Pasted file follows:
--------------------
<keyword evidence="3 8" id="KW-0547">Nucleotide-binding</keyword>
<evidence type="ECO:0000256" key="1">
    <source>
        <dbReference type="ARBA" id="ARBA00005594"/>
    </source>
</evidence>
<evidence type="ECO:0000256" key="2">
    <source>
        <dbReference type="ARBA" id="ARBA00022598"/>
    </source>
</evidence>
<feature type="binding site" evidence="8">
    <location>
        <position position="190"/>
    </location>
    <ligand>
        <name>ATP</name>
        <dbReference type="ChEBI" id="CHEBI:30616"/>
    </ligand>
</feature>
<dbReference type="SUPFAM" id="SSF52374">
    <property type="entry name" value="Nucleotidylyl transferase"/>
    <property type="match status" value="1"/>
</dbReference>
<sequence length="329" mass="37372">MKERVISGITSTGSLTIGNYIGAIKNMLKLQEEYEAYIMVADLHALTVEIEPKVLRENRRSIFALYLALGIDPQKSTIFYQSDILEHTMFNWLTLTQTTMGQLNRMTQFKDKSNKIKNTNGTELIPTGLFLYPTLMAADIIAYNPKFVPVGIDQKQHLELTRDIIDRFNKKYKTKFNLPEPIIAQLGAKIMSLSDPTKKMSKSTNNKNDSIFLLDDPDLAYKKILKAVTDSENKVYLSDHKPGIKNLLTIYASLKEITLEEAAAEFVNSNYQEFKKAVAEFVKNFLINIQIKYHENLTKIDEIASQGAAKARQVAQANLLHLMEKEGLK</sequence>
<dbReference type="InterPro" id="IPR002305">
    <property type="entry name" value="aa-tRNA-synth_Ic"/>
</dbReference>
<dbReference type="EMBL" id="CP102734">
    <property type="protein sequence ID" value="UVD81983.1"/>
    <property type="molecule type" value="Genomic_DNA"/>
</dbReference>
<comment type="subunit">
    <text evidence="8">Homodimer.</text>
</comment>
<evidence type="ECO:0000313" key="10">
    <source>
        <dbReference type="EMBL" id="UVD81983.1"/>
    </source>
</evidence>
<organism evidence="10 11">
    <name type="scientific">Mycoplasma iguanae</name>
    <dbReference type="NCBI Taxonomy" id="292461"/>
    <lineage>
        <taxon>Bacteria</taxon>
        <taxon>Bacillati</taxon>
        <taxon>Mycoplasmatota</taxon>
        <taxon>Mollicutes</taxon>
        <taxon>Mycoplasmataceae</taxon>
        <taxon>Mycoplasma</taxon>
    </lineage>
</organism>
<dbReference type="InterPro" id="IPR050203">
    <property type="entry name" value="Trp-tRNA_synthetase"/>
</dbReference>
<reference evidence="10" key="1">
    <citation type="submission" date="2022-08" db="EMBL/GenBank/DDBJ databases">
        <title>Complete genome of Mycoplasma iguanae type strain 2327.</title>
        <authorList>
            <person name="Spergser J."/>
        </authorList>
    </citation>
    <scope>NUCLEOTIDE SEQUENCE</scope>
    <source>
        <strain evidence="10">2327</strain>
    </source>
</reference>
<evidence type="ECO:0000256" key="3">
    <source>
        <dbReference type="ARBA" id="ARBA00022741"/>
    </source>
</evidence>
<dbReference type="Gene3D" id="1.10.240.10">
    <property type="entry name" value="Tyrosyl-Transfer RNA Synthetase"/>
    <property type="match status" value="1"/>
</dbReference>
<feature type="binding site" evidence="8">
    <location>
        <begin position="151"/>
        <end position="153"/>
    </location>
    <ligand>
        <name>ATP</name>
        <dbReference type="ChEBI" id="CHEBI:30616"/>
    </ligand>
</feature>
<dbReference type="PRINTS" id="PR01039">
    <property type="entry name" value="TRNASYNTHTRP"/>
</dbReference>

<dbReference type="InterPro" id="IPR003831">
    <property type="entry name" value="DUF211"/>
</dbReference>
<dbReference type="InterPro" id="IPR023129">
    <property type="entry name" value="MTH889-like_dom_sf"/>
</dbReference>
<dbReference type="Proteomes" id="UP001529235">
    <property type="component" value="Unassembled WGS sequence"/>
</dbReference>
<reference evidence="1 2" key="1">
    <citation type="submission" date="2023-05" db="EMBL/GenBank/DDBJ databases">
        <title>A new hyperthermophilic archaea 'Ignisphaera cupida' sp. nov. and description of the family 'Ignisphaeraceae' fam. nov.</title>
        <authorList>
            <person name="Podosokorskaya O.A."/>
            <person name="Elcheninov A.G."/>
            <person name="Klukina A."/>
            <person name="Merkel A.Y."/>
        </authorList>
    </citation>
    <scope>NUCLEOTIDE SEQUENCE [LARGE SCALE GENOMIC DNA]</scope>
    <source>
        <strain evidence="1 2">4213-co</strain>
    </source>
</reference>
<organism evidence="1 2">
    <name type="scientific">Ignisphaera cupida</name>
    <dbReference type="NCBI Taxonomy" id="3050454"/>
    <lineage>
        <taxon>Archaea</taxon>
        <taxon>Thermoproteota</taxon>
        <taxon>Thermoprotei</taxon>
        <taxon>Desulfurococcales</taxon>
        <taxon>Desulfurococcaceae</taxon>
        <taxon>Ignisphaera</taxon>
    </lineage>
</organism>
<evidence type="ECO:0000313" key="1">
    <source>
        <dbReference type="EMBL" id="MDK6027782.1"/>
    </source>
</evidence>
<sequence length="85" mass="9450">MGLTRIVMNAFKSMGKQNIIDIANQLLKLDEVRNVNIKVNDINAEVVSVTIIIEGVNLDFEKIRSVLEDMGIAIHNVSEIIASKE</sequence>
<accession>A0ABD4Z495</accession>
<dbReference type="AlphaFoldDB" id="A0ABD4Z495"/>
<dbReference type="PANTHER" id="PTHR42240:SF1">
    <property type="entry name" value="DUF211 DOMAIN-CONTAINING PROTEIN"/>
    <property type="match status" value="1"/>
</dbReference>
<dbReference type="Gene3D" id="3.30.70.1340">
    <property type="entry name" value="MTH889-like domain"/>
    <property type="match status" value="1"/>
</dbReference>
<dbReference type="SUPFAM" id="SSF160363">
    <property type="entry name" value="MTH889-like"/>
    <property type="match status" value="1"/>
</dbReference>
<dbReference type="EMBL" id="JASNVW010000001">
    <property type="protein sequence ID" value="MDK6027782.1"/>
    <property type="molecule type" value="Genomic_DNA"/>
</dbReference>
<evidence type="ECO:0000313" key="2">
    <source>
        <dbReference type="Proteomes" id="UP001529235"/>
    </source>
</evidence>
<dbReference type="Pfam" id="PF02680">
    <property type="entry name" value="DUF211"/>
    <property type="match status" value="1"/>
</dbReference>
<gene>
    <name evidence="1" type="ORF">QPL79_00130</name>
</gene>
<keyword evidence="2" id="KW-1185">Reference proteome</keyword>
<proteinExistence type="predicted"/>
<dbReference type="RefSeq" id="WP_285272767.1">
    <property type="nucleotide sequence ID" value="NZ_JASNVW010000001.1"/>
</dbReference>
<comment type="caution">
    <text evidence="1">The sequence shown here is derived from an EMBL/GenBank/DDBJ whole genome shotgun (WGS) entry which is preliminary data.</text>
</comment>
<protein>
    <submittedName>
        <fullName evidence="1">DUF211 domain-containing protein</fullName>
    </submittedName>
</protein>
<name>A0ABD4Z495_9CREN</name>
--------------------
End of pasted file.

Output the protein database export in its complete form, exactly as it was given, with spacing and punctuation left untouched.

<keyword evidence="3 8" id="KW-0547">Nucleotide-binding</keyword>
<evidence type="ECO:0000256" key="1">
    <source>
        <dbReference type="ARBA" id="ARBA00005594"/>
    </source>
</evidence>
<evidence type="ECO:0000256" key="2">
    <source>
        <dbReference type="ARBA" id="ARBA00022598"/>
    </source>
</evidence>
<feature type="binding site" evidence="8">
    <location>
        <position position="190"/>
    </location>
    <ligand>
        <name>ATP</name>
        <dbReference type="ChEBI" id="CHEBI:30616"/>
    </ligand>
</feature>
<dbReference type="SUPFAM" id="SSF52374">
    <property type="entry name" value="Nucleotidylyl transferase"/>
    <property type="match status" value="1"/>
</dbReference>
<sequence length="329" mass="37372">MKERVISGITSTGSLTIGNYIGAIKNMLKLQEEYEAYIMVADLHALTVEIEPKVLRENRRSIFALYLALGIDPQKSTIFYQSDILEHTMFNWLTLTQTTMGQLNRMTQFKDKSNKIKNTNGTELIPTGLFLYPTLMAADIIAYNPKFVPVGIDQKQHLELTRDIIDRFNKKYKTKFNLPEPIIAQLGAKIMSLSDPTKKMSKSTNNKNDSIFLLDDPDLAYKKILKAVTDSENKVYLSDHKPGIKNLLTIYASLKEITLEEAAAEFVNSNYQEFKKAVAEFVKNFLINIQIKYHENLTKIDEIASQGAAKARQVAQANLLHLMEKEGLK</sequence>
<dbReference type="InterPro" id="IPR002305">
    <property type="entry name" value="aa-tRNA-synth_Ic"/>
</dbReference>
<dbReference type="EMBL" id="CP102734">
    <property type="protein sequence ID" value="UVD81983.1"/>
    <property type="molecule type" value="Genomic_DNA"/>
</dbReference>
<comment type="subunit">
    <text evidence="8">Homodimer.</text>
</comment>
<evidence type="ECO:0000313" key="10">
    <source>
        <dbReference type="EMBL" id="UVD81983.1"/>
    </source>
</evidence>
<organism evidence="10 11">
    <name type="scientific">Mycoplasma iguanae</name>
    <dbReference type="NCBI Taxonomy" id="292461"/>
    <lineage>
        <taxon>Bacteria</taxon>
        <taxon>Bacillati</taxon>
        <taxon>Mycoplasmatota</taxon>
        <taxon>Mollicutes</taxon>
        <taxon>Mycoplasmataceae</taxon>
        <taxon>Mycoplasma</taxon>
    </lineage>
</organism>
<dbReference type="InterPro" id="IPR050203">
    <property type="entry name" value="Trp-tRNA_synthetase"/>
</dbReference>
<reference evidence="10" key="1">
    <citation type="submission" date="2022-08" db="EMBL/GenBank/DDBJ databases">
        <title>Complete genome of Mycoplasma iguanae type strain 2327.</title>
        <authorList>
            <person name="Spergser J."/>
        </authorList>
    </citation>
    <scope>NUCLEOTIDE SEQUENCE</scope>
    <source>
        <strain evidence="10">2327</strain>
    </source>
</reference>
<evidence type="ECO:0000256" key="3">
    <source>
        <dbReference type="ARBA" id="ARBA00022741"/>
    </source>
</evidence>
<dbReference type="Gene3D" id="1.10.240.10">
    <property type="entry name" value="Tyrosyl-Transfer RNA Synthetase"/>
    <property type="match status" value="1"/>
</dbReference>
<feature type="binding site" evidence="8">
    <location>
        <begin position="151"/>
        <end position="153"/>
    </location>
    <ligand>
        <name>ATP</name>
        <dbReference type="ChEBI" id="CHEBI:30616"/>
    </ligand>
</feature>
<dbReference type="PRINTS" id="PR01039">
    <property type="entry name" value="TRNASYNTHTRP"/>
</dbReference>

<dbReference type="InterPro" id="IPR003831">
    <property type="entry name" value="DUF211"/>
</dbReference>
<dbReference type="InterPro" id="IPR023129">
    <property type="entry name" value="MTH889-like_dom_sf"/>
</dbReference>
<dbReference type="Proteomes" id="UP001529235">
    <property type="component" value="Unassembled WGS sequence"/>
</dbReference>
<reference evidence="1 2" key="1">
    <citation type="submission" date="2023-05" db="EMBL/GenBank/DDBJ databases">
        <title>A new hyperthermophilic archaea 'Ignisphaera cupida' sp. nov. and description of the family 'Ignisphaeraceae' fam. nov.</title>
        <authorList>
            <person name="Podosokorskaya O.A."/>
            <person name="Elcheninov A.G."/>
            <person name="Klukina A."/>
            <person name="Merkel A.Y."/>
        </authorList>
    </citation>
    <scope>NUCLEOTIDE SEQUENCE [LARGE SCALE GENOMIC DNA]</scope>
    <source>
        <strain evidence="1 2">4213-co</strain>
    </source>
</reference>
<organism evidence="1 2">
    <name type="scientific">Ignisphaera cupida</name>
    <dbReference type="NCBI Taxonomy" id="3050454"/>
    <lineage>
        <taxon>Archaea</taxon>
        <taxon>Thermoproteota</taxon>
        <taxon>Thermoprotei</taxon>
        <taxon>Desulfurococcales</taxon>
        <taxon>Desulfurococcaceae</taxon>
        <taxon>Ignisphaera</taxon>
    </lineage>
</organism>
<evidence type="ECO:0000313" key="1">
    <source>
        <dbReference type="EMBL" id="MDK6027782.1"/>
    </source>
</evidence>
<sequence length="85" mass="9450">MGLTRIVMNAFKSMGKQNIIDIANQLLKLDEVRNVNIKVNDINAEVVSVTIIIEGVNLDFEKIRSVLEDMGIAIHNVSEIIASKE</sequence>
<accession>A0ABD4Z495</accession>
<dbReference type="AlphaFoldDB" id="A0ABD4Z495"/>
<dbReference type="PANTHER" id="PTHR42240:SF1">
    <property type="entry name" value="DUF211 DOMAIN-CONTAINING PROTEIN"/>
    <property type="match status" value="1"/>
</dbReference>
<dbReference type="Gene3D" id="3.30.70.1340">
    <property type="entry name" value="MTH889-like domain"/>
    <property type="match status" value="1"/>
</dbReference>
<dbReference type="SUPFAM" id="SSF160363">
    <property type="entry name" value="MTH889-like"/>
    <property type="match status" value="1"/>
</dbReference>
<dbReference type="EMBL" id="JASNVW010000001">
    <property type="protein sequence ID" value="MDK6027782.1"/>
    <property type="molecule type" value="Genomic_DNA"/>
</dbReference>
<evidence type="ECO:0000313" key="2">
    <source>
        <dbReference type="Proteomes" id="UP001529235"/>
    </source>
</evidence>
<dbReference type="Pfam" id="PF02680">
    <property type="entry name" value="DUF211"/>
    <property type="match status" value="1"/>
</dbReference>
<gene>
    <name evidence="1" type="ORF">QPL79_00130</name>
</gene>
<keyword evidence="2" id="KW-1185">Reference proteome</keyword>
<proteinExistence type="predicted"/>
<dbReference type="RefSeq" id="WP_285272767.1">
    <property type="nucleotide sequence ID" value="NZ_JASNVW010000001.1"/>
</dbReference>
<comment type="caution">
    <text evidence="1">The sequence shown here is derived from an EMBL/GenBank/DDBJ whole genome shotgun (WGS) entry which is preliminary data.</text>
</comment>
<protein>
    <submittedName>
        <fullName evidence="1">DUF211 domain-containing protein</fullName>
    </submittedName>
</protein>
<name>A0ABD4Z495_9CREN</name>